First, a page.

• Log In
  • Sign Up
    • This is a fascinating time lapse simulation of the remaining life of the universe. Visually, it is beautiful in places, and the addition of some narration from the likes of Brian Cox, adds interesting facts along the way. For example, proton decay - matter just giving up the fight and evaporating as the lights begin to go out.

      It's about half a hour long, and I didn't intend to get drawn into watching all of it. However, I just couldn't take my eyes from the screen. Time fairly zips along exponentially, the pace doubling every 5 seconds.

      By the end it is certainly too late to worry if you left the oven on...

    • I dunno. A Trillion, Trillion, Trillion, Trillion, Trillion, Trillion, Trillion, Trillion, Years from now, we're all going to look back on this and laugh at what we naively thought was the future.

    • This looks good, thanks, I'll have to watch! I remember the first time I read about Sagan's Cosmic Calendar where history is condensed on scale putting 13.8 billion years into 365 days, with the Big Bang on January 1 and present day is December 31. Humans show up sometime in the middle of December...

    • To paraphrase Stanley Kubrick:

      “The most terrifying fact about the universe is not that it is hostile but that it is indifferent. However vast the darkness, we must supply our own light.”

    • I had a history teacher who would talk about life on earth, and would state something similar.

      He would out stretch his arms and say "this is life on this planet, my left hand is where it started and my right is where it ends, and we show up somewhere on my right hand about where the finger nail is"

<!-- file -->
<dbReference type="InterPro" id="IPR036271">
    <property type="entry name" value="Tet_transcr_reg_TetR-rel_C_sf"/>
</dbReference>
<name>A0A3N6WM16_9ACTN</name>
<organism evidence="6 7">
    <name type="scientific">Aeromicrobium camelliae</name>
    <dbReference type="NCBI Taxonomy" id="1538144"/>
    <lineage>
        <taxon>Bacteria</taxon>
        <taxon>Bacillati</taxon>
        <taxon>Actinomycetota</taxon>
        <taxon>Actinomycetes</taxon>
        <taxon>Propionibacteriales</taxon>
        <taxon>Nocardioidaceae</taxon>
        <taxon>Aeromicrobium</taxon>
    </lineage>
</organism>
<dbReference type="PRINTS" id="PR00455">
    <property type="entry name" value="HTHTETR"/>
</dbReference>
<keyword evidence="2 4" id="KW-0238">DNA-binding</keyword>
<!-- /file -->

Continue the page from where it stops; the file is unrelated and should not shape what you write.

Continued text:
He would then leave the class for a few minutes and come back smelling of whiskey...following week we'd hear the same again...I don't remember much else from history, probably because we were on weekly reruns of the above!!

    • I think I love whoever put this together! Our little tiny sun... I was aware that Antares is something like 1,000 times the size of our sun, but this chart shows that even Antares is so small. Thanks for sharing @Chris!

    • Tremendous visual. Towards the end I couldn't help seeing the galaxy clusters as being like confetti, thrown in the air and frozen in time.

      I am often taken by the repeating patterns we can see in nature, on both a small and large scale.

    • Wow! Took me awhile to find time to watch this but it was stunning. I found the bit on proton decay after a thousand trillion trillion years fascinating, even if the theory is now in dispute. This is definitely a gem of find. Thanks for sharing this!

    • I decided at a very early age that there are some things I would never ever be able to understand: the vastness of time & space are just impossible.

      Are we in a simulation and so it’s easy to program an infinite vastness & variety, with a seemingly infinite variety of creatures? It seems like a more compelling argument the more we know.